In considering this, the Constitutional Court held that the applicant has to discharge the onus of demonstrating that the enforcement of the strict terms of a contract would be contrary to public policy in the particular circumstances of the case. The Constitutional Court further held that parties to a contract cannot escape the enforcement of contractual terms on the basis that enforcement would be disproportionate or unfair in the circumstances. Constitutional values (such as good faith, ubuntu (humanity), public policy and reasonableness) do not provide a free-standing basis upon which a Court may interfere in contractual relationships. Rather, these values form important considerations in the balancing exercise required to determine whether a contractual term, or its enforcement, is contrary to public policy. It is only where the enforcement of contractual terms would be so unfair, unreasonable or unjust so as to be contrary to public policy that a Court may refuse to enforce it.
The judgment is important as it clarifies that the Courts cannot simply interfere with contractual relationships but will only interfere if complying with the terms would be contrary to public policy, or be unfair. These principles would also be applicable in the employment context, which means that any party challenging the enforcement of an employment contract or term contained therein (the employee or employer) would be required to establish why that employment contract or term is so unfair, unreasonable or against public policy that it would justify the interference of a Court in the employment relationship.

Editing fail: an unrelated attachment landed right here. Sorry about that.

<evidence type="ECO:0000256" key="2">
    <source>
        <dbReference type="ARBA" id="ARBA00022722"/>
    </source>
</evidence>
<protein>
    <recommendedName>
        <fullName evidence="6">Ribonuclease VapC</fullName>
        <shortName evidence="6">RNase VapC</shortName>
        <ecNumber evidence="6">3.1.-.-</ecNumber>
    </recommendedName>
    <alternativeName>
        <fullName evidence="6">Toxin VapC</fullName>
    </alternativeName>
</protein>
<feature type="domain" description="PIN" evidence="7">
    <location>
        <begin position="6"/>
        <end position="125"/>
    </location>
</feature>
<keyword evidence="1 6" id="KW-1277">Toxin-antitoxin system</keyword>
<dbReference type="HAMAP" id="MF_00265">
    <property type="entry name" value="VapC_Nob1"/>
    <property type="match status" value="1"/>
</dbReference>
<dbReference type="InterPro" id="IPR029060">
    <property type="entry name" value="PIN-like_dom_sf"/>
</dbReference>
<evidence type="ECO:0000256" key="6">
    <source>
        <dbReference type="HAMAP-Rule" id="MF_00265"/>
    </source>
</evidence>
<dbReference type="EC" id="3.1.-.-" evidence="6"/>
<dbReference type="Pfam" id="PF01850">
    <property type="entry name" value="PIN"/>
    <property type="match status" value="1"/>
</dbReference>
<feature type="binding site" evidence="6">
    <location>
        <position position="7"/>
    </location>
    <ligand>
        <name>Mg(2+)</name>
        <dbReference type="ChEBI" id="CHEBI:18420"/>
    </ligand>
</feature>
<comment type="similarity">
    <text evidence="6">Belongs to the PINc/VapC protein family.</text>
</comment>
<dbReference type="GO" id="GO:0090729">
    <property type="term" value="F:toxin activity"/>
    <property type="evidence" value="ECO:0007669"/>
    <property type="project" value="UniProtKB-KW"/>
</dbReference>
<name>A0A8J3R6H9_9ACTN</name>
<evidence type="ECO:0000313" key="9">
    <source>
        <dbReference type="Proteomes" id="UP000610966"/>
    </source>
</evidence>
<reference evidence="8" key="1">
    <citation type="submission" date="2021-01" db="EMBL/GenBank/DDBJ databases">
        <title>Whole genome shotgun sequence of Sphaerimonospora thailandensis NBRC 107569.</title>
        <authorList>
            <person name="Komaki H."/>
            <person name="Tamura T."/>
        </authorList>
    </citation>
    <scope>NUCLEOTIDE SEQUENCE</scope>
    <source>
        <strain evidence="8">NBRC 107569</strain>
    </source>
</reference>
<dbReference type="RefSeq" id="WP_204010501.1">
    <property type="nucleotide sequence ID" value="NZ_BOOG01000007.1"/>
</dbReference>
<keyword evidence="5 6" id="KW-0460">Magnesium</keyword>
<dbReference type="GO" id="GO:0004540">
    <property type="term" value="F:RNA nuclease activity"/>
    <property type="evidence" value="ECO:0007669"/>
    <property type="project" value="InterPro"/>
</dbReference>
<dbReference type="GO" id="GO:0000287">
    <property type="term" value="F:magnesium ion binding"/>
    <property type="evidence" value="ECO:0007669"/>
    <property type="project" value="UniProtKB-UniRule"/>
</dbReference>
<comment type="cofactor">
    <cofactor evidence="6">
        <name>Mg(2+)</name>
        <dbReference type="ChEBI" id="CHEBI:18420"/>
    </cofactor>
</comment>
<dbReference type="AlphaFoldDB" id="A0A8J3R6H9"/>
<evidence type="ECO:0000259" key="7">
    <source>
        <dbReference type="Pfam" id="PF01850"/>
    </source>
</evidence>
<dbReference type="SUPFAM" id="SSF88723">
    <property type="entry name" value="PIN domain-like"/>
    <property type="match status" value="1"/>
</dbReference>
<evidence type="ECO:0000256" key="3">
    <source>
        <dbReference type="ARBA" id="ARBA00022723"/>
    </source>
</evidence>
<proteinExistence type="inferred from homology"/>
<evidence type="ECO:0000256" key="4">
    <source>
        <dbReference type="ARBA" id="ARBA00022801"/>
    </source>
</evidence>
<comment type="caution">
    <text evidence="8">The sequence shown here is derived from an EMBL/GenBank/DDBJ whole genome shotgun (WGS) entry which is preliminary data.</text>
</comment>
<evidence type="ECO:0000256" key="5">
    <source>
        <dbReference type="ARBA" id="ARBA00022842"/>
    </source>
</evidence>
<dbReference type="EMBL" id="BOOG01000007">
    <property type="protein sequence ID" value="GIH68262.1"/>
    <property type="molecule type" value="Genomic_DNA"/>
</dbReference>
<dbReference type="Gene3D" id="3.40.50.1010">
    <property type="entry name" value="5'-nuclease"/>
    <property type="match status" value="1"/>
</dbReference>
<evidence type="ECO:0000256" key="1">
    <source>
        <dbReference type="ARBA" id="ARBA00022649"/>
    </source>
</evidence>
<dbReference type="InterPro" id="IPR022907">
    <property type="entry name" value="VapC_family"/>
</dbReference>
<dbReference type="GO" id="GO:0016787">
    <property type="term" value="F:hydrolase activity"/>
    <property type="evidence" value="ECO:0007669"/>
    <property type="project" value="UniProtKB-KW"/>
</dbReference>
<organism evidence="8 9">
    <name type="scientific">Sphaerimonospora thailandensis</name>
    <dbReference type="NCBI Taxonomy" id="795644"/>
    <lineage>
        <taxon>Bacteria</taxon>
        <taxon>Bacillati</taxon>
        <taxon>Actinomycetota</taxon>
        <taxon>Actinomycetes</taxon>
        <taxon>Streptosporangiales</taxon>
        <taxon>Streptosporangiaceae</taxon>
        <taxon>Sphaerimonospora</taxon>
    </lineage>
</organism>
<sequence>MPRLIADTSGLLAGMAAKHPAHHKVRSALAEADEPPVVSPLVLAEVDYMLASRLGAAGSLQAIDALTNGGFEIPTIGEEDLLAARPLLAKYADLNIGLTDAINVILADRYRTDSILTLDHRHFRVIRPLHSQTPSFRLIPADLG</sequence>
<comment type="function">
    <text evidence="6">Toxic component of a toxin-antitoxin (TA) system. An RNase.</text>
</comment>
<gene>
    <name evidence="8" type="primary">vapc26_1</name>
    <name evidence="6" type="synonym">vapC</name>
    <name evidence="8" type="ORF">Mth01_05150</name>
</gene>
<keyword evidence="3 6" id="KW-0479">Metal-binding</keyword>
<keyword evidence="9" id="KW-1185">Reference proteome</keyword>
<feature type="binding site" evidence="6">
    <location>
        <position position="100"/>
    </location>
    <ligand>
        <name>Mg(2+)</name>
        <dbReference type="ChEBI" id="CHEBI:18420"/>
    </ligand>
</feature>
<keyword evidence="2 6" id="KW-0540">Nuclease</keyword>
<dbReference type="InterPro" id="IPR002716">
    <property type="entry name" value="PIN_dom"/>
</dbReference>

Impact of the Protection of Personal Information Act 2013
The Protection of Personal Information Act ("POPIA") came into force on 1 July 2020 and introduced 8 conditions for the lawful processing of personal information, the rules regulating the processing of special personal information, and the procedures dealing with complaints and the general enforcement measures provided for in POPIA. POPIA was partially enacted as far back as November 2013 and will have far-reaching implications for the processing of personal information of employees. For example, businesses that collect, hold, transfer and use individuals' personal information will have to do so under certain conditions. POPIA will be particularly relevant for employers, as they will have certain obligations as the 'responsible party'. The consequences of non-compliance with POPIA are significant and include hefty fines as an alternative to imprisonment. Such a fine will be in addition to the reputational damage an organisation will suffer as a result of failing to comply with POPIA.